I hadn’t planned for Lilu to go to barnehage (direct translation “children’s garden”, Norwegian childcare). I have the opportunity to look after both my small children at home but barnehage has been recommended by our doctor for Lilu’s language development.
In Norway it is expected that all children go to barnehage and it is thought that a child misses out on essential development if they stay at home until school age. When investigating different barnehagers a carer said that children learn so much more at childcare than home like learning how to cut with scissors. I couldn’t help frowning. I’m sure Norwegians don’t expect childcare to teach basic things that should be taught in the home first?
We found a good barnehage that could place Lilu straight away, however, most places have long waiting lists. If we couldn’t get a place our doctor offered to make a referral for language development that would make Lilu a priority. Barnehagers are organised and subsidised by the government so everyone pays about the same, about NOK2400 a month. Some offer options for part-time. My concern is that many of the workers at barnehagers are uneducated “assistants”. These people are often students, immigrants or kids just out of school themselves. This was certainly one of the things that made me dubious about Norwegian childcare.
We registered Lilu for fulltime as suggested by both doctor and barnehage so she could get into a daily routine. The barnehage runs by the clock – routine this and routine that – time for indoor play, outdoor play and food with some excursions thrown in. I believe that a child needs consistency and structure but rigid routines takes the fun out of life. I hope that barnehage won’t take out Lilu’s free and adventurous spirit.
Clothes, clothes, clothes. There is so much clothes that your child needs for barnehage – out door clothes, indoor clothes, snow clothes, wool clothes… Triple sets and everything named.
When your child starts barnehage there are many forms and systems to follow. One of the “rules” set up by the Norwegian government is that parents must supervise their children for the first days of barnehage, something that was left out of our orientation information. Lilu is a very confident and social little girl. We have the greatest confindence in her ability to adapt to her new environment, even still, for the first two days we picked her up after two hours. It was a little scarey to leave her as there was no sign in. I made sure to see the class leder to let her know Lilu was there. There would be an awkward silence and I’d ask ‘I guess I should go?’ It was replied with a nod. Lilu was doing fine and loving her new play place. On the third day we were called up by the barnehage manager who was shocked that we would just leave Lilu at the barnehage. I was called in for a discussion and the manager tried to tell me off for leaving Lilu. Apparently, I was supposed to be told (via letter from the kommune) that for the first two days either Moose or I have to sit at barnehage supervising Lilu. The paradox of this was bewildering. A parent puts their kid in childcare because they have to work but in Norway they are expected to take off two days of work just to sit and supervise their child. The manager suggested ‘What kind of parent would just leave their kid at barnehage?’ And I replied that Lilu is a confident and social little girl and that she has adjusted very well. I added ‘If you had met her you would know that she would be perfectly fine with her new activities’. (The manager hadn’t even seen her yet.) She also ignored that Lilu was starting barnehage at 3 years of age, not at six months like most Norwegian kids. The manager followed up with ‘In Norway it is the rules’. I couldn’t help myself and said ‘So you get paid while I have to take two days off work to supervise my own child in your barnehage’. It seemed for the first time the manager realised how silly it was.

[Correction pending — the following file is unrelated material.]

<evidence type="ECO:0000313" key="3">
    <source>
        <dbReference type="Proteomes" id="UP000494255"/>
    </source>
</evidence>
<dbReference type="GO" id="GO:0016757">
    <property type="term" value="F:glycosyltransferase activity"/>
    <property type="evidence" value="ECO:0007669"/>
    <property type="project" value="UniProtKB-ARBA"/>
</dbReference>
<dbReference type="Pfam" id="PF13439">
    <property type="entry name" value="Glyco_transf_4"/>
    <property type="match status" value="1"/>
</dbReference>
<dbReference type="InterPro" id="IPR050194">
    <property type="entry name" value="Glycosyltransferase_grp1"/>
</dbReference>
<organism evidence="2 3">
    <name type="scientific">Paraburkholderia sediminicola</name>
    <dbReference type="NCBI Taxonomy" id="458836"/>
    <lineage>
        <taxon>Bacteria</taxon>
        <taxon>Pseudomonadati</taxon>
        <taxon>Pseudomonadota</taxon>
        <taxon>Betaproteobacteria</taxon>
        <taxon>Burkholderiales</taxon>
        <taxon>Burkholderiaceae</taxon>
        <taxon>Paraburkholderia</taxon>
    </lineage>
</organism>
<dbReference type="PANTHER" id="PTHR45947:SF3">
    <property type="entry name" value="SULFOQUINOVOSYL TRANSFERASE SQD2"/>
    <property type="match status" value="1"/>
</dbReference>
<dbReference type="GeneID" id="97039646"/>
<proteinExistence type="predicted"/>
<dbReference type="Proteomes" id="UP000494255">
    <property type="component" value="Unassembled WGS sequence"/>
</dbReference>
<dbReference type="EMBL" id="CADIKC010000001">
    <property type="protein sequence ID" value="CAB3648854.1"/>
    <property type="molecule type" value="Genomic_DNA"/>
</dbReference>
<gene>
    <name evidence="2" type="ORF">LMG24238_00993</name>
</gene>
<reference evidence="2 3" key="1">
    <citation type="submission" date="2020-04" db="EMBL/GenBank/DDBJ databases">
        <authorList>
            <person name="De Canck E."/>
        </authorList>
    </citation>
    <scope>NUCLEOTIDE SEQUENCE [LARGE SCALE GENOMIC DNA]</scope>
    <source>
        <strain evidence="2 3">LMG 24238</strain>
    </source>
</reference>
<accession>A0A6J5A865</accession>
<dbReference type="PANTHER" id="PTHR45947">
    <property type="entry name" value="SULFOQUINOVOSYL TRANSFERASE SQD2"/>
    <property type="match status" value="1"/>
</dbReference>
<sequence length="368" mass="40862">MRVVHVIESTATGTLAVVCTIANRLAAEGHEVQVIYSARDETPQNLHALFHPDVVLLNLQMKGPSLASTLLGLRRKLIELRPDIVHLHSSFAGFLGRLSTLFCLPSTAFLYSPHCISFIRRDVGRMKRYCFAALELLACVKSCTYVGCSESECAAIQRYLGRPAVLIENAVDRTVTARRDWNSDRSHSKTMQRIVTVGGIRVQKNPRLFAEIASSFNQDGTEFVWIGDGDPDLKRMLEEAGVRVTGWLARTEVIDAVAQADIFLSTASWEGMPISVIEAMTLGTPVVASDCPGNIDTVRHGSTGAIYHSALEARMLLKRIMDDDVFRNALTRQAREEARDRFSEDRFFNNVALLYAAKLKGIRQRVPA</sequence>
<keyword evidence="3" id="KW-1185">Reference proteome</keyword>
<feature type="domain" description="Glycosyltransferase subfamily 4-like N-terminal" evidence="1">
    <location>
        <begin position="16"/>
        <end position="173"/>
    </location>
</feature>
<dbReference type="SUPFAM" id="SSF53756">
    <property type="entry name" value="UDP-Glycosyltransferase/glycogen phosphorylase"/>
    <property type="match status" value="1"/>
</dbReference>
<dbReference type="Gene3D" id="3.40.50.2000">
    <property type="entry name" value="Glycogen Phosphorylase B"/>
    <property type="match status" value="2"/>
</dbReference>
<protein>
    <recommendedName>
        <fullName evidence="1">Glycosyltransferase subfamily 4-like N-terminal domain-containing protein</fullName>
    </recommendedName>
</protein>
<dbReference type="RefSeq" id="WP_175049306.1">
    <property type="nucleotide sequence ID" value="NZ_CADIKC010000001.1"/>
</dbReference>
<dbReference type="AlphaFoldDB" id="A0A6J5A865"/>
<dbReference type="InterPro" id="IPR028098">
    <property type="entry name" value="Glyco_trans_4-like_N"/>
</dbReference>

So, the next week, Moose had to take two days off work as I still had Lil’Red to look after at home (and he was not allowed to be brought along). Moose and Lilu arrived at barnehage. He supervised her and after one hour the class leader approached him and said that Lilu was doing so well that Moose could leave and come back later on to pick her up. You could imagine my mind when he came home without Lilu. Not a good start to barnehage.
A major concern about Norwegian barnehage is their drive to ‘socialise’ every child. This actually means making the child become uniform to societal rules and attitudes. Lilu is energetic, creative and outgoing. She certainly marches to her own drum. I love her ‘Australian’ spirit. She is just like an Aussie kid. However, we have already got feedback that she needs to be quieter, calmer and, well basically, more Norwegian. They say we need to practice with Lilu at home. The Norwegian barnehage doesn’t understand that Lilu isn’t just Norwegian and that she doesn’t have to be just Norwegian.
However, even though Lilu is being trained to be ‘Norwegian’ at barnehage we still enjoy celebrating our Australianess everywhere else.
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